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Hondurans Protest Allowing President a Second Term

A police truck extinguishes a burning highway maintenance vehicle, after police dispersed protesters blocking a toll road and encouraging drivers not to pay, in Zambrano, north of Tegucigalpa, Honduras, Oct. 3, 2016. Groups organized by opposition political party LIBRE blocked major highways in multiple locations to protest against highway tolls.

Clashes broke out in Honduras Monday as police fired tear gas on demonstrators blocking highway toll stations in protest of efforts by the ruling party to allow a presidential re-election and keep the incumbent Juan Hernandez in power.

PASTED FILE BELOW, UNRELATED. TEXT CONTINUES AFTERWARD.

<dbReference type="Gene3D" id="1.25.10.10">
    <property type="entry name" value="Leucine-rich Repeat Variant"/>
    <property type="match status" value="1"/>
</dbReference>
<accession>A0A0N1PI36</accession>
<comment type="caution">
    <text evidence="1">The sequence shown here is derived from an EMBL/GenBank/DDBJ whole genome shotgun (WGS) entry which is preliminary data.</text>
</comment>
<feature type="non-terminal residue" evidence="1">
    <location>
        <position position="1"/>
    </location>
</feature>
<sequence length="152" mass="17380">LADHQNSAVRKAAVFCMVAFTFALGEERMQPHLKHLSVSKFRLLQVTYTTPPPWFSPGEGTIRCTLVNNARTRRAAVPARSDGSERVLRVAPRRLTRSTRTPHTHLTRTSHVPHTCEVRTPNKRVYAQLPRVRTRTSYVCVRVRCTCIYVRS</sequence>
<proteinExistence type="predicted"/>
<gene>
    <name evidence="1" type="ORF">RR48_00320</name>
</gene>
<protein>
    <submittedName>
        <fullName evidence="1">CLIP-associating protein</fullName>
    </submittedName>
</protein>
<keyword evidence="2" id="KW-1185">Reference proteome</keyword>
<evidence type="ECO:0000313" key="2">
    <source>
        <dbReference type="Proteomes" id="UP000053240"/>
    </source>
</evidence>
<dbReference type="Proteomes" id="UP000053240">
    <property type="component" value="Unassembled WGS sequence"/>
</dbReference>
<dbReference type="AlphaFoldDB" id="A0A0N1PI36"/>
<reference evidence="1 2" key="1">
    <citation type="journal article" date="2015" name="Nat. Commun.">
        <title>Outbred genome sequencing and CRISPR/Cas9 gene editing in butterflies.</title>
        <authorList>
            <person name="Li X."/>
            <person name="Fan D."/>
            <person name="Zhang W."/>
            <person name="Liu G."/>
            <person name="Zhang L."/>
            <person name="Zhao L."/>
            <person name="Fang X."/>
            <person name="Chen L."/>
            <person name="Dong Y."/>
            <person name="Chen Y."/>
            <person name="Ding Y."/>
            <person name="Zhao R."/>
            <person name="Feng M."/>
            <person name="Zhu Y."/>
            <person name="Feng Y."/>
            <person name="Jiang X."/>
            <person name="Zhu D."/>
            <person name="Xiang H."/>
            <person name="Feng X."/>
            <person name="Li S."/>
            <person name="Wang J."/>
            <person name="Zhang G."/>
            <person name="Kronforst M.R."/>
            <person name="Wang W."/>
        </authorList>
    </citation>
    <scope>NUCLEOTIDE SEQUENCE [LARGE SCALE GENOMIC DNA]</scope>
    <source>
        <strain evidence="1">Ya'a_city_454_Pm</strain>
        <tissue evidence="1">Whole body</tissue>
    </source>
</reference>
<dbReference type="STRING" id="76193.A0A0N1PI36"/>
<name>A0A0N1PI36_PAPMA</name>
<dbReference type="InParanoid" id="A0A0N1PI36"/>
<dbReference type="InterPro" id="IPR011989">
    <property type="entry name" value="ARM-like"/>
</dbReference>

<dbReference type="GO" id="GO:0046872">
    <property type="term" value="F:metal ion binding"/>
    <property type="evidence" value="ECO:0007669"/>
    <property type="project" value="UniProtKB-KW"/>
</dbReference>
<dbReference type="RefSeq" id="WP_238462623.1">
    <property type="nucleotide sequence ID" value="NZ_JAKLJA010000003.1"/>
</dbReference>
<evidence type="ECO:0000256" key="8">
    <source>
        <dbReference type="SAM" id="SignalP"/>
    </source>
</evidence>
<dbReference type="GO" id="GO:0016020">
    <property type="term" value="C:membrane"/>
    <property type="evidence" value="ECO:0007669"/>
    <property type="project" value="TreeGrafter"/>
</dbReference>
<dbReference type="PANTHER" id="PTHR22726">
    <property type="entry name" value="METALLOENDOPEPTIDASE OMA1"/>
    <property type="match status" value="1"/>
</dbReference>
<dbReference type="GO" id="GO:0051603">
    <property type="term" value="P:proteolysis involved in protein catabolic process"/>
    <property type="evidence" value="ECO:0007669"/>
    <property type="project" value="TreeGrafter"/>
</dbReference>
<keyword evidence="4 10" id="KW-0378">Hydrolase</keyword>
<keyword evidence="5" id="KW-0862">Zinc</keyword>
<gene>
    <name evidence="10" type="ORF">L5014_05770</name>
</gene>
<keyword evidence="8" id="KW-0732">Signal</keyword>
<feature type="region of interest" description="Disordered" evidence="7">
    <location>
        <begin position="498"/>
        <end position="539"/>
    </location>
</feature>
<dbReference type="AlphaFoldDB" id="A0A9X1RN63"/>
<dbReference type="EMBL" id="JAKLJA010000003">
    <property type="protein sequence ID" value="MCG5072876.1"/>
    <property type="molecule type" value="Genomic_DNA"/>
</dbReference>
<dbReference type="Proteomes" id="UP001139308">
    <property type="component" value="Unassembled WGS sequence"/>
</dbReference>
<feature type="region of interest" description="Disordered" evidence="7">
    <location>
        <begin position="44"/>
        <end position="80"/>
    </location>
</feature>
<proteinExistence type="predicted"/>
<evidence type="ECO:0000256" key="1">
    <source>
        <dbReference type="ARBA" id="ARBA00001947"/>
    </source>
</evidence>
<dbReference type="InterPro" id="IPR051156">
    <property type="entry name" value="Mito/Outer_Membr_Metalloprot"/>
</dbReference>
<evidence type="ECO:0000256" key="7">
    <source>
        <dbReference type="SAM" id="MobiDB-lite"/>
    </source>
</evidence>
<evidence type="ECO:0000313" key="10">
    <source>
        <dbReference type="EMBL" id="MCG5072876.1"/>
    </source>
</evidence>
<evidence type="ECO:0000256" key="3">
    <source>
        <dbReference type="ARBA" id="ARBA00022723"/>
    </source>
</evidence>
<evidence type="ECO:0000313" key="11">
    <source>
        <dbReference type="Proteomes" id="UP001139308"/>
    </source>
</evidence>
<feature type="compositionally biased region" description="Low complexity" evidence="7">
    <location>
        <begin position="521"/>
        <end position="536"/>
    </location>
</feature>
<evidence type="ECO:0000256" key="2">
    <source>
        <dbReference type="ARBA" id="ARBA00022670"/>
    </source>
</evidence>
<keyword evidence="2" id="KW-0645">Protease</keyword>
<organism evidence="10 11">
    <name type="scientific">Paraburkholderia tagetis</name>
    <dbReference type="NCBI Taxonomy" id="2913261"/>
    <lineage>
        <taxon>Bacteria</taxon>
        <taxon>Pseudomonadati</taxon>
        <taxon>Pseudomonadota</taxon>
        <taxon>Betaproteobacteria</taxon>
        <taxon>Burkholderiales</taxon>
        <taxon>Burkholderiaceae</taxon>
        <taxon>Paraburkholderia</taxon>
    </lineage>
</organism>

The protesters were also demonstrating against increases in highway toll rates and the cost of electricity.

Urged on by the opposition Liberty and Refoundation Party (LIBRE), protesters took toll stations in the center and north of the Central American country, sparking clashes in which at least 14 people were arrested, a police official said.

LIBRE is the party of former president Manuel Zelaya, who was deposed in a 2009 coup after a bitter political standoff over re-election, which Hernandez's party has supported for the next vote, due toward the end of 2017.

Hernandez, of the conservative National Party, has not said whether he will seek re-election, nor has he ruled it out.

Last year, the Supreme Court of Honduras struck down a law that banned presidents from seeking a second term.